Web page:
The quality of the included studies was assessed by the Newcastle–Ottawa Scale criteria. High-quality studies refer to those scored 5 or above 5.

Statistical analysis

The estimated OR was used to summarize the relationship between CD44v6 expression and the clinicopathological features of breast cancer. The HR and 95% CI were used to summarize the effect measures for the OS and DFS. If the HR and 95% CI were not reported in the original study, these values were estimated from available data using software designed by Tierney et al.20 The subgroup analyses were performed by ethnicity. All statistical values were reported with the two-sided P-value threshold for statistical significance set at 0.05. Heterogeneity was evaluated with the Q test and I2 statistic. When heterogeneity was absent (I2<50%), a fixed-effects model was used. Otherwise, a random-effects model was used. Publication bias was analyzed using Egger’s test and Begg’s test. One-way sensitivity analyses were performed to evaluate the stability of the meta-analysis results. Analysis was performed using STATA 12.0 (StataCorp LP, College Station, TX, USA).


Selection and characteristics of the studies

After the systematic literature search, 98 potentially relevant papers were retrieved. By screening the titles and abstracts, 60 potential studies were retrieved. Then, 47 studies were excluded because they were not written in English (20 studies), used RT-PCR for studying CD44v6 mRNA expression (two studies), had insufficient data to conduct meta-analysis (23 studies), included fewer than 20 patients (one study), or had IHC cutoff >50% (one study). Finally, 13 articles were included in the final meta-analysis, comprising 1,458 patients (Figure 1).3,4,2131 The population was from Asia and Europe (China, Japan, Germany, Ireland, Austria, Bulgaria, France, and the Netherlands). The detailed characteristics of the studies are summarized in Table 1.

Figure 1 Flow chart of selecting the eligible publications.

Table 1 Baseline characteristics of the included studies
Abbreviations: DFS, disease-free survival; NR, not reported; Max, maximum; OM, outcome measured; OS, overall survival.

Meta-analysis results

Correlation of CD44v6 with clinicopathological features

The forest plot of OR was evaluated for the relationship between CD44v6 expression and clinicopathological features including age, tumor diameter, histological type and grade, pTNM stage, lymph node metastasis, and menopausal status. In pooled analysis, CD44v6 expression was significantly associated with histological grade (overall: OR=1.56, 95% CI [1.06, 2.29], P=0.023; Asian: OR=1.78, 95% CI [1.12, 2.85], P=0.016, fixed-effect) (Figure 2A) and lymph node metastasis (overall: OR=1.96, 95% CI [1.01, 3.78], P=0.046; Asian: OR=2.11, 95% CI [1.00, 4.44], P=0.049, random-effect) (Figure 2B) in breast cancer. However, we did not find that CD44v6 expression was associated with age, tumor diameter, histological type, pTNM stage, and menopausal status. These results are summarized in Table 2.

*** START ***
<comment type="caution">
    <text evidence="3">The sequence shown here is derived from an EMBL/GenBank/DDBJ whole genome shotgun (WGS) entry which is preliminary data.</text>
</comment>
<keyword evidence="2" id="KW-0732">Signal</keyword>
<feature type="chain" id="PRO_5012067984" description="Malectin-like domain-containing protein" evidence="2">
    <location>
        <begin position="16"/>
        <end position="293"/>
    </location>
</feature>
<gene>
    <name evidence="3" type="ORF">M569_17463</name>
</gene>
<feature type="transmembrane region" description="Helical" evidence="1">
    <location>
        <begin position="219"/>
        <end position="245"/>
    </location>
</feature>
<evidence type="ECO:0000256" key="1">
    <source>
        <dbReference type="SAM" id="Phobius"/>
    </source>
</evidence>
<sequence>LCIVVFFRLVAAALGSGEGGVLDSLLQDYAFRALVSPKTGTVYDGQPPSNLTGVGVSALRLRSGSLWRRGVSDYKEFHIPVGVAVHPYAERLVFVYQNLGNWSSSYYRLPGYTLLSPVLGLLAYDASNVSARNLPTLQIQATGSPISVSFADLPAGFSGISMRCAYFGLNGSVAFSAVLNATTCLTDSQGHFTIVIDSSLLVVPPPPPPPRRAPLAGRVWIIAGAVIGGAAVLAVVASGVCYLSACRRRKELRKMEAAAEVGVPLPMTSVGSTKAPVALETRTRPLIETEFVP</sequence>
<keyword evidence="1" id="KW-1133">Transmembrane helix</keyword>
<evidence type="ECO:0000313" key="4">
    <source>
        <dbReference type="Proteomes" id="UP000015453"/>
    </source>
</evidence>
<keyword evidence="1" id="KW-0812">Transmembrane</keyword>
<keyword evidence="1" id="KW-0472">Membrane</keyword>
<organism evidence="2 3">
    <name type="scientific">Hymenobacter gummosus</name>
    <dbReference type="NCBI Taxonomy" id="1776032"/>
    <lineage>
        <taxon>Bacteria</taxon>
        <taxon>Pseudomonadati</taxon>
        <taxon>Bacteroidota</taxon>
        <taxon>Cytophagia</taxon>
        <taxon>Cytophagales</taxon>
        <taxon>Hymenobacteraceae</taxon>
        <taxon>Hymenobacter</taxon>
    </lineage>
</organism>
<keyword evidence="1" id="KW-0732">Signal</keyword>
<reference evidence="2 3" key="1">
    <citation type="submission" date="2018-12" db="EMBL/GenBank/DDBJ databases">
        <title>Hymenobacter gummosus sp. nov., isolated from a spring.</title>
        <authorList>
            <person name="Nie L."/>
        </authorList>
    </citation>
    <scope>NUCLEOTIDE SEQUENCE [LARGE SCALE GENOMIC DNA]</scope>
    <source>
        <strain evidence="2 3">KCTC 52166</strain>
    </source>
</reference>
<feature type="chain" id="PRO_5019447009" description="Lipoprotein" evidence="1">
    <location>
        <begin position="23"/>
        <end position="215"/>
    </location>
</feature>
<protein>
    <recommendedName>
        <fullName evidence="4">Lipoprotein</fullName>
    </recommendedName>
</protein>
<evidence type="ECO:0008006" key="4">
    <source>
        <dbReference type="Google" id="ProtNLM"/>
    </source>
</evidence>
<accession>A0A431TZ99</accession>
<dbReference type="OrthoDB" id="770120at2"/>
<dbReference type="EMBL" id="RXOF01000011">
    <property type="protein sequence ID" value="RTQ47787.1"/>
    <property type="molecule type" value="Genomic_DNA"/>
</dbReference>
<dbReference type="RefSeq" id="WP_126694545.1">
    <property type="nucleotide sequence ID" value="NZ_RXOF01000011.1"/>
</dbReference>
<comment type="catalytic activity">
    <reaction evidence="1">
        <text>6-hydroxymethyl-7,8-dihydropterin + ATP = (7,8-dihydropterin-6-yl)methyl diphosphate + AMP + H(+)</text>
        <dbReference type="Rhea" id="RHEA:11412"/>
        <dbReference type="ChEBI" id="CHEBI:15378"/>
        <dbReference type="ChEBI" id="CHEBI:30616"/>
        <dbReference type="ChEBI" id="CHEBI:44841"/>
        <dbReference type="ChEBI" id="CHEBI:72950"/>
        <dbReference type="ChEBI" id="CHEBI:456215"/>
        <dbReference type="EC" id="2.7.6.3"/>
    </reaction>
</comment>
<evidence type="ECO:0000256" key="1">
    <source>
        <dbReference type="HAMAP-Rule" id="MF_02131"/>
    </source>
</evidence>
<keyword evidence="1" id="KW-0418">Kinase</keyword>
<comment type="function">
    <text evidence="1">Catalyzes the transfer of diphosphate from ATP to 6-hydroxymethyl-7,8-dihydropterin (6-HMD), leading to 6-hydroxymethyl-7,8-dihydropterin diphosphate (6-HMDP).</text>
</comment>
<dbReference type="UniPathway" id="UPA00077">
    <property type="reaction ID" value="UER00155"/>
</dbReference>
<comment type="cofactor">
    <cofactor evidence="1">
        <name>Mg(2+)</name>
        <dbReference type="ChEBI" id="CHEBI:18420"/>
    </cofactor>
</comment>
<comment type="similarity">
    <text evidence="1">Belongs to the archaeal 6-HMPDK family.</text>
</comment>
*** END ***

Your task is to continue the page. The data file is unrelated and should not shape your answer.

Figure 2 Associations of CD44v6 expression with clinicopathological features. (A) Histological grade. (B) Lymph node metastasis.
Note: Figure 2B used random effects model.

Table 2 Detailed results of subgroup analyses for clinicopathological features and prognostic significance
Abbreviations: DFS, disease-free survival; IDC, invasive ductal carcinoma; OS, overall survival; –, no results due to insufficient studies.

The prognostic effect of CD44v6 on survival in breast cancer

Survival analysis was performed on HR for OS and DFS in eight (730 patients) and three (247 patients) studies, respectively. The pooled analysis revealed that CD44v6 expression was highly correlated with poor OS (HR=1.55, 95% CI [1.09, 2.22], P=0.015, fixed-effect) (Figure 3), but not with poor DFS (HR=1.06, 95% CI [0.37, 3.07], P=0.909, random-effect).

Figure 3 Meta-analysis of the correlation of CD44v6 expression with overall survival.

In the subgroup analysis, we found the significant prognostic effect of CD44v6 expression in Asian patients (OS: HR=2.22, 95% CI [1.34, 3.68], P=0.002, fixed-effect) (Table 2).

Publication bias and sensitivity analyses

Begg’s test and Egger’s test were performed to evaluate the publication bias. There was no evidence of publication bias for the pooled analysis of OS (PBegg=0.536, PEgger=0.733) (Figure 4A) and DFS (PBegg=1, PEgger=0.781) (Figure 4B). Sensitivity analyses were performed by excluding one study in turn to check whether individual study affected the final results. All the results were not materially altered.

Figure 4 Funnel plot analysis (A: OS; B: DFS).
Abbreviations: OS, overall survival; DFS, disease-free survival.